Illumina/GRAIL, Chapter 1: the unexpectedly broad merger control powers of the European Commission

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This paper discusses the judgment of 13 July 2022 of the General Court of the European Union (GC) in Case T-227/21, Illumina v Commission, a case that turns on the scope of the powers and jurisdiction of the European Commission in the field of merger control. The dispute arose from the acquisition by one U.S. company, Illumina, Inc., of another, GRAIL, Inc. The companies are active in, respectively, the fields of genomics and health care. Subsequently, in September 2022 the Commission adopted a prohibition decision against the parties on the ground that the acquisition was likely to limit innovation and user choice in the field of cancer screening tests that incorporate next-generation sequencing technology. In this case, which remains subject to further appeals on both procedural and substantive questions including the Commission’s decision on the merits, the GC held that a referral by a Member State of a concentration to the Commission for its appraisal and approval is legally possible even when the concentration (a) falls outside of the established notification triggers under the national merger laws of the referring Member State, and furthermore (b) lacks a “European dimension” under Regulation 139/2004 (the EU Merger Regulation, i.e. the “EUMR”). In so holding, the GC adopted an interpretation of Article 22 EUMR that appears to expand the scope for national competition authorities to request such referrals even when the nexus to the EU and its Member States is unclear.
Beyond its relevance to oncological medicine, the judgment has wider significance as well. In particular, the way in which Article 22 EUMR is interpreted may impact the Commission’s ability to assess the effects of concentrations in certain cases where the competitive significance of a target company may be understated due to deceptively low levels of current turnover—notably, in sectors where innovation is an important parameter of competition. However, the paper suggests that the use of Article 22 as a mechanism for policing “killer acquisitions”, or similar transactions that would suppress nascent competition, is questionable. In particular, the introduction of a novel approach to the established referral mechanism may undermine legal certainty. If the European Court of Justice (ECJ) endorses the GC’s approach, then Article 22 could conceivably become a default option in the context of non-notifiable concentrations, rather than the exception. The ECJ now has a unique opportunity to consider that risk, and to define the limits of the referral mechanism while determining safeguards needed to maintain the integrity of a transparent and predictable multi-level legal system that does not extend the Commission’s extraterritorial jurisdiction too far.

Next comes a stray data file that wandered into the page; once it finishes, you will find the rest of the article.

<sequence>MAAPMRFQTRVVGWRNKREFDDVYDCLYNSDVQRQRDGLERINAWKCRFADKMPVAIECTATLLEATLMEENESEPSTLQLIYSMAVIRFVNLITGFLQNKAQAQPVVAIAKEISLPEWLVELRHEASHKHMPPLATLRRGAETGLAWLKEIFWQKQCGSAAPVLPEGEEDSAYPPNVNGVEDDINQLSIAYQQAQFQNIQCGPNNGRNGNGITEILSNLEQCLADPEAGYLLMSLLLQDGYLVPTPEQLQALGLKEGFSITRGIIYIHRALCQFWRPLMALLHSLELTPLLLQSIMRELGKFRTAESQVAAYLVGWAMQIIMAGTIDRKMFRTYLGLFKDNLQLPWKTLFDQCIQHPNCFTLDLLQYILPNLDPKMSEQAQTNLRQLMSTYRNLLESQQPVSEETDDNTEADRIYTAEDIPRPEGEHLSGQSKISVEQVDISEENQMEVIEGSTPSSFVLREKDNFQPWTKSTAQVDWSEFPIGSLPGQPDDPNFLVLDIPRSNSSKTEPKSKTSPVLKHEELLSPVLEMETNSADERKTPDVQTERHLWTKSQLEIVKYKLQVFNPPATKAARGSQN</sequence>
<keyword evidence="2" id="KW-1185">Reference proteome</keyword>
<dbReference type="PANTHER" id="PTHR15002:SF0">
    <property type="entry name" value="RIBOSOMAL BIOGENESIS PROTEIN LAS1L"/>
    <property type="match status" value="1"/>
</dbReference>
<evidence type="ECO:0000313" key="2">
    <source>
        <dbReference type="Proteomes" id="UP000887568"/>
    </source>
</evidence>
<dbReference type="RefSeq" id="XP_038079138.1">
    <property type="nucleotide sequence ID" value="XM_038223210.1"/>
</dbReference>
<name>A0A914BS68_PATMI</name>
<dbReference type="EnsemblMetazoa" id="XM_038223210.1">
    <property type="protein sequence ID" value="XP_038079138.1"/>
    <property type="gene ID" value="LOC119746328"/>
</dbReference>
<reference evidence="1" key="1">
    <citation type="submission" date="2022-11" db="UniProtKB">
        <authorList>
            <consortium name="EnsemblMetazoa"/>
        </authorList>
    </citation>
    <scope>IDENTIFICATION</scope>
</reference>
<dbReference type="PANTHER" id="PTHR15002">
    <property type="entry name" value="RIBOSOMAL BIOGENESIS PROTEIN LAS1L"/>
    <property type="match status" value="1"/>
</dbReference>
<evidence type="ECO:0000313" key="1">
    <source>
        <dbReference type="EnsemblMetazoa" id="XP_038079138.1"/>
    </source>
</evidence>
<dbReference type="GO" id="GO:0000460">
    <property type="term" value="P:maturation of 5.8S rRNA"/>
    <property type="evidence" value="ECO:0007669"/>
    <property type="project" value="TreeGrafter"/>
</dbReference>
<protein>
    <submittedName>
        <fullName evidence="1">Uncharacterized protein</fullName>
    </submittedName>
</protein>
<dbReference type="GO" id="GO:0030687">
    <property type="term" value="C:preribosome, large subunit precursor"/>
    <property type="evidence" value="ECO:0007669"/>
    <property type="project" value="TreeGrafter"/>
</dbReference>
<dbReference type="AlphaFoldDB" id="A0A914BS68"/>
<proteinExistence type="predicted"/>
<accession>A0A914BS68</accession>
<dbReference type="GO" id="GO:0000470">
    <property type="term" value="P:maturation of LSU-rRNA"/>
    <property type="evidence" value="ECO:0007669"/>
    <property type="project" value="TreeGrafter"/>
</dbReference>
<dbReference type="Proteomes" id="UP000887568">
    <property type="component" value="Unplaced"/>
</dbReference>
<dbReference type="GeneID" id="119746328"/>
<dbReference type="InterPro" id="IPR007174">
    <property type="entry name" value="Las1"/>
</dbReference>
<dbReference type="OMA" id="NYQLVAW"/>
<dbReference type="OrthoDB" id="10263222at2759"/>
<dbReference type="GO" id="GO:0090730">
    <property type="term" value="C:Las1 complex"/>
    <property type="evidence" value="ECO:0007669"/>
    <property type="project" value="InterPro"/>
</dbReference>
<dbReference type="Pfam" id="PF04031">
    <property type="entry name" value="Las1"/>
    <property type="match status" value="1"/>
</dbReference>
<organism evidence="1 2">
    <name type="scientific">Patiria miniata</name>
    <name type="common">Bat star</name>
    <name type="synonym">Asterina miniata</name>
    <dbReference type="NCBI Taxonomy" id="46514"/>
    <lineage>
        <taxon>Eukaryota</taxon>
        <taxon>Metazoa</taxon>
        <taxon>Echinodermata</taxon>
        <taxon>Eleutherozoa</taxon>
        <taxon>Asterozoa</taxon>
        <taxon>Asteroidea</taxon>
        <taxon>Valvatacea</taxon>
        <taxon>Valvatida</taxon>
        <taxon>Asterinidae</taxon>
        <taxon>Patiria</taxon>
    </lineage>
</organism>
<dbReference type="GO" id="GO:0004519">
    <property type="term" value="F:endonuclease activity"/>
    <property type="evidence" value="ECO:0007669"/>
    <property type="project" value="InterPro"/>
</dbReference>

TidsskriftE C L R: European Competition Law Review
Udgave nummer4
Sider (fra-til)162-174
StatusUdgivet - mar. 2023

ID: 337857598